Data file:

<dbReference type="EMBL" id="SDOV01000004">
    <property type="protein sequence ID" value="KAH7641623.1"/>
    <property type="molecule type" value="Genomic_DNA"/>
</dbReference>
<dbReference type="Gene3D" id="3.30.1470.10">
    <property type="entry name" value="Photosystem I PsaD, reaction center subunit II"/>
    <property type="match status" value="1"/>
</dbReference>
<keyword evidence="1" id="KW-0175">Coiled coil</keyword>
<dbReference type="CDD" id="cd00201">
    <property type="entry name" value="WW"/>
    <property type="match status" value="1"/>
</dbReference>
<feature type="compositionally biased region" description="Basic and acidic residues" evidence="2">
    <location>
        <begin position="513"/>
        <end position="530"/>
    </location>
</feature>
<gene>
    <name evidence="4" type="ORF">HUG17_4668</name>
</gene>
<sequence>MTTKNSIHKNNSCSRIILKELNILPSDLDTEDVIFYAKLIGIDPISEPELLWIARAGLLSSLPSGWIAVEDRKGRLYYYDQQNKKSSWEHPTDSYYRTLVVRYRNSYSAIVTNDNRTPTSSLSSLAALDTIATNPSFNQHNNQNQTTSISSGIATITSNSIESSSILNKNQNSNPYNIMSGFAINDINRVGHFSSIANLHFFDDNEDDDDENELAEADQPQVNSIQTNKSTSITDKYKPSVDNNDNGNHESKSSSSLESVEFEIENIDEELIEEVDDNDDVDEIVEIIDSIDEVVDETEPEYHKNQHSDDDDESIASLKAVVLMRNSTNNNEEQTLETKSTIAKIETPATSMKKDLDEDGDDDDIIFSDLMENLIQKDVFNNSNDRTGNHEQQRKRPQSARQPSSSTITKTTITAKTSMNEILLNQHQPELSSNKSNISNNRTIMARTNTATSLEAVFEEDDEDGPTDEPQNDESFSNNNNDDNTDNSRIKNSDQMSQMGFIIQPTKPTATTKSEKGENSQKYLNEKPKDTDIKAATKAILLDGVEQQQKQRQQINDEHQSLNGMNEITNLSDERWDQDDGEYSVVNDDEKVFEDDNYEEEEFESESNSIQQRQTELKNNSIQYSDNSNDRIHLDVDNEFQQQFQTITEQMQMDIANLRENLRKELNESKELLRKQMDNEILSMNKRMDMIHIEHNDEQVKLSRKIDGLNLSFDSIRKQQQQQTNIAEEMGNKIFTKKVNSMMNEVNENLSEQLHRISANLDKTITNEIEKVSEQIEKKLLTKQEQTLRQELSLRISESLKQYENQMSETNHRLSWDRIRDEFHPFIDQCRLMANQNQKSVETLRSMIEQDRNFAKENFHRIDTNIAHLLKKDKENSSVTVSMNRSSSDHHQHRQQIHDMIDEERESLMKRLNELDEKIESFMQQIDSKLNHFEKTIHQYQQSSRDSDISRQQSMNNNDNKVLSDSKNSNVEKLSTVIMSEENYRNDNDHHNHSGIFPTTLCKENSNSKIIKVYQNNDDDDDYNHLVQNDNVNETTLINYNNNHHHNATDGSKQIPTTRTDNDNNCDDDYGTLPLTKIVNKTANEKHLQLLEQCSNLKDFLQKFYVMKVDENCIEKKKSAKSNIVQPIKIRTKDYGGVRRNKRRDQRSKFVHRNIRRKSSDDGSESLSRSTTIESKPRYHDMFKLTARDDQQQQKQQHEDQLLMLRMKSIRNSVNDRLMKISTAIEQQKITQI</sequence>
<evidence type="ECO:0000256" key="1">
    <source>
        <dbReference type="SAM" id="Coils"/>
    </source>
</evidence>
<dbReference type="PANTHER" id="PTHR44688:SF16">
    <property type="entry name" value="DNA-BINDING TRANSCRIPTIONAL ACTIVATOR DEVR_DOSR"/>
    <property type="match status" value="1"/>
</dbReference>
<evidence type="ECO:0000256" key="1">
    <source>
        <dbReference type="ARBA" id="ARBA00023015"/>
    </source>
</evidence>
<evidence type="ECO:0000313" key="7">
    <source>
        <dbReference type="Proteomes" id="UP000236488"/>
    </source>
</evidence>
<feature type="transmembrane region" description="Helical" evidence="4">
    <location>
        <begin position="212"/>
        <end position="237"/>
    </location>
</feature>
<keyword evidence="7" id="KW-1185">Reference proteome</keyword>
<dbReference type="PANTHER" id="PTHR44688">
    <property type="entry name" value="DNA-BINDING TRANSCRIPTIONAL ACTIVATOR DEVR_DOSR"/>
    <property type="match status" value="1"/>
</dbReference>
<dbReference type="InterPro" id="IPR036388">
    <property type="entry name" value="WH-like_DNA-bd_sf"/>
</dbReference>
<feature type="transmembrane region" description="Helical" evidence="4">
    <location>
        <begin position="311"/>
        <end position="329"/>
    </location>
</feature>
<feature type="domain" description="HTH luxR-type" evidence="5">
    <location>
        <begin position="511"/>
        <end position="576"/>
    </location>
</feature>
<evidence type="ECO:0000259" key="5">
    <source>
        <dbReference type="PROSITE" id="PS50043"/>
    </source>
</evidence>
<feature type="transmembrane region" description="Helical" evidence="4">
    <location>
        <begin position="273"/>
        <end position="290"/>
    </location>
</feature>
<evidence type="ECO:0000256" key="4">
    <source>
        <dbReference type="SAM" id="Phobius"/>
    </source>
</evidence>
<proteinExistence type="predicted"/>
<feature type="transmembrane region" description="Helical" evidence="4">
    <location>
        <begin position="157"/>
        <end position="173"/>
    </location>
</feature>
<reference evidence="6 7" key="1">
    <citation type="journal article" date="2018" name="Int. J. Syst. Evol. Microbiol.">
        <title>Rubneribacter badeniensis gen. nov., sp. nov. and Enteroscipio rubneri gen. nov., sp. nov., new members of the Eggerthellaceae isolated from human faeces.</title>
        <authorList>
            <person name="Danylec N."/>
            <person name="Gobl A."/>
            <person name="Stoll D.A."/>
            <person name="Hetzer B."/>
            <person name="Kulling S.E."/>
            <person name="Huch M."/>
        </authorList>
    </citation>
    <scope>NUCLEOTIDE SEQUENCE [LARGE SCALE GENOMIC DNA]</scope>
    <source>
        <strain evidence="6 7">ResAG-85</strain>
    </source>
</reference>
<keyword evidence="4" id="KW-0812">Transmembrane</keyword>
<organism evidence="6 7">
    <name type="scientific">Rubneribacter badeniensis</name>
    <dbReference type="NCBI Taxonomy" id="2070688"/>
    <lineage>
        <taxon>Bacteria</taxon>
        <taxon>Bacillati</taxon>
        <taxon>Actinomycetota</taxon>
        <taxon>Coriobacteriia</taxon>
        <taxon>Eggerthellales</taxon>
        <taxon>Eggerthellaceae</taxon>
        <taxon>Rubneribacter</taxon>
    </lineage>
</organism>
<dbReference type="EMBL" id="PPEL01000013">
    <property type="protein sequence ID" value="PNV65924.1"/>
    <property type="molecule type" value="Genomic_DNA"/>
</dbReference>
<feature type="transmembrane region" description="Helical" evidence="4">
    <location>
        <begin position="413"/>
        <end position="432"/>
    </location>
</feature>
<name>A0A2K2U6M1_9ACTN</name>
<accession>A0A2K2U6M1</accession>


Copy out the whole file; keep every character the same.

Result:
<dbReference type="EMBL" id="SDOV01000004">
    <property type="protein sequence ID" value="KAH7641623.1"/>
    <property type="molecule type" value="Genomic_DNA"/>
</dbReference>
<dbReference type="Gene3D" id="3.30.1470.10">
    <property type="entry name" value="Photosystem I PsaD, reaction center subunit II"/>
    <property type="match status" value="1"/>
</dbReference>
<keyword evidence="1" id="KW-0175">Coiled coil</keyword>
<dbReference type="CDD" id="cd00201">
    <property type="entry name" value="WW"/>
    <property type="match status" value="1"/>
</dbReference>
<feature type="compositionally biased region" description="Basic and acidic residues" evidence="2">
    <location>
        <begin position="513"/>
        <end position="530"/>
    </location>
</feature>
<gene>
    <name evidence="4" type="ORF">HUG17_4668</name>
</gene>
<sequence>MTTKNSIHKNNSCSRIILKELNILPSDLDTEDVIFYAKLIGIDPISEPELLWIARAGLLSSLPSGWIAVEDRKGRLYYYDQQNKKSSWEHPTDSYYRTLVVRYRNSYSAIVTNDNRTPTSSLSSLAALDTIATNPSFNQHNNQNQTTSISSGIATITSNSIESSSILNKNQNSNPYNIMSGFAINDINRVGHFSSIANLHFFDDNEDDDDENELAEADQPQVNSIQTNKSTSITDKYKPSVDNNDNGNHESKSSSSLESVEFEIENIDEELIEEVDDNDDVDEIVEIIDSIDEVVDETEPEYHKNQHSDDDDESIASLKAVVLMRNSTNNNEEQTLETKSTIAKIETPATSMKKDLDEDGDDDDIIFSDLMENLIQKDVFNNSNDRTGNHEQQRKRPQSARQPSSSTITKTTITAKTSMNEILLNQHQPELSSNKSNISNNRTIMARTNTATSLEAVFEEDDEDGPTDEPQNDESFSNNNNDDNTDNSRIKNSDQMSQMGFIIQPTKPTATTKSEKGENSQKYLNEKPKDTDIKAATKAILLDGVEQQQKQRQQINDEHQSLNGMNEITNLSDERWDQDDGEYSVVNDDEKVFEDDNYEEEEFESESNSIQQRQTELKNNSIQYSDNSNDRIHLDVDNEFQQQFQTITEQMQMDIANLRENLRKELNESKELLRKQMDNEILSMNKRMDMIHIEHNDEQVKLSRKIDGLNLSFDSIRKQQQQQTNIAEEMGNKIFTKKVNSMMNEVNENLSEQLHRISANLDKTITNEIEKVSEQIEKKLLTKQEQTLRQELSLRISESLKQYENQMSETNHRLSWDRIRDEFHPFIDQCRLMANQNQKSVETLRSMIEQDRNFAKENFHRIDTNIAHLLKKDKENSSVTVSMNRSSSDHHQHRQQIHDMIDEERESLMKRLNELDEKIESFMQQIDSKLNHFEKTIHQYQQSSRDSDISRQQSMNNNDNKVLSDSKNSNVEKLSTVIMSEENYRNDNDHHNHSGIFPTTLCKENSNSKIIKVYQNNDDDDDYNHLVQNDNVNETTLINYNNNHHHNATDGSKQIPTTRTDNDNNCDDDYGTLPLTKIVNKTANEKHLQLLEQCSNLKDFLQKFYVMKVDENCIEKKKSAKSNIVQPIKIRTKDYGGVRRNKRRDQRSKFVHRNIRRKSSDDGSESLSRSTTIESKPRYHDMFKLTARDDQQQQKQQHEDQLLMLRMKSIRNSVNDRLMKISTAIEQQKITQI</sequence>
<evidence type="ECO:0000256" key="1">
    <source>
        <dbReference type="SAM" id="Coils"/>
    </source>
</evidence>
<dbReference type="PANTHER" id="PTHR44688:SF16">
    <property type="entry name" value="DNA-BINDING TRANSCRIPTIONAL ACTIVATOR DEVR_DOSR"/>
    <property type="match status" value="1"/>
</dbReference>
<evidence type="ECO:0000256" key="1">
    <source>
        <dbReference type="ARBA" id="ARBA00023015"/>
    </source>
</evidence>
<evidence type="ECO:0000313" key="7">
    <source>
        <dbReference type="Proteomes" id="UP000236488"/>
    </source>
</evidence>
<feature type="transmembrane region" description="Helical" evidence="4">
    <location>
        <begin position="212"/>
        <end position="237"/>
    </location>
</feature>
<keyword evidence="7" id="KW-1185">Reference proteome</keyword>
<dbReference type="PANTHER" id="PTHR44688">
    <property type="entry name" value="DNA-BINDING TRANSCRIPTIONAL ACTIVATOR DEVR_DOSR"/>
    <property type="match status" value="1"/>
</dbReference>
<dbReference type="InterPro" id="IPR036388">
    <property type="entry name" value="WH-like_DNA-bd_sf"/>
</dbReference>
<feature type="transmembrane region" description="Helical" evidence="4">
    <location>
        <begin position="311"/>
        <end position="329"/>
    </location>
</feature>
<feature type="domain" description="HTH luxR-type" evidence="5">
    <location>
        <begin position="511"/>
        <end position="576"/>
    </location>
</feature>
<evidence type="ECO:0000259" key="5">
    <source>
        <dbReference type="PROSITE" id="PS50043"/>
    </source>
</evidence>
<feature type="transmembrane region" description="Helical" evidence="4">
    <location>
        <begin position="273"/>
        <end position="290"/>
    </location>
</feature>
<evidence type="ECO:0000256" key="4">
    <source>
        <dbReference type="SAM" id="Phobius"/>
    </source>
</evidence>
<proteinExistence type="predicted"/>
<feature type="transmembrane region" description="Helical" evidence="4">
    <location>
        <begin position="157"/>
        <end position="173"/>
    </location>
</feature>
<reference evidence="6 7" key="1">
    <citation type="journal article" date="2018" name="Int. J. Syst. Evol. Microbiol.">
        <title>Rubneribacter badeniensis gen. nov., sp. nov. and Enteroscipio rubneri gen. nov., sp. nov., new members of the Eggerthellaceae isolated from human faeces.</title>
        <authorList>
            <person name="Danylec N."/>
            <person name="Gobl A."/>
            <person name="Stoll D.A."/>
            <person name="Hetzer B."/>
            <person name="Kulling S.E."/>
            <person name="Huch M."/>
        </authorList>
    </citation>
    <scope>NUCLEOTIDE SEQUENCE [LARGE SCALE GENOMIC DNA]</scope>
    <source>
        <strain evidence="6 7">ResAG-85</strain>
    </source>
</reference>
<keyword evidence="4" id="KW-0812">Transmembrane</keyword>
<organism evidence="6 7">
    <name type="scientific">Rubneribacter badeniensis</name>
    <dbReference type="NCBI Taxonomy" id="2070688"/>
    <lineage>
        <taxon>Bacteria</taxon>
        <taxon>Bacillati</taxon>
        <taxon>Actinomycetota</taxon>
        <taxon>Coriobacteriia</taxon>
        <taxon>Eggerthellales</taxon>
        <taxon>Eggerthellaceae</taxon>
        <taxon>Rubneribacter</taxon>
    </lineage>
</organism>
<dbReference type="EMBL" id="PPEL01000013">
    <property type="protein sequence ID" value="PNV65924.1"/>
    <property type="molecule type" value="Genomic_DNA"/>
</dbReference>
<feature type="transmembrane region" description="Helical" evidence="4">
    <location>
        <begin position="413"/>
        <end position="432"/>
    </location>
</feature>
<name>A0A2K2U6M1_9ACTN</name>
<accession>A0A2K2U6M1</accession>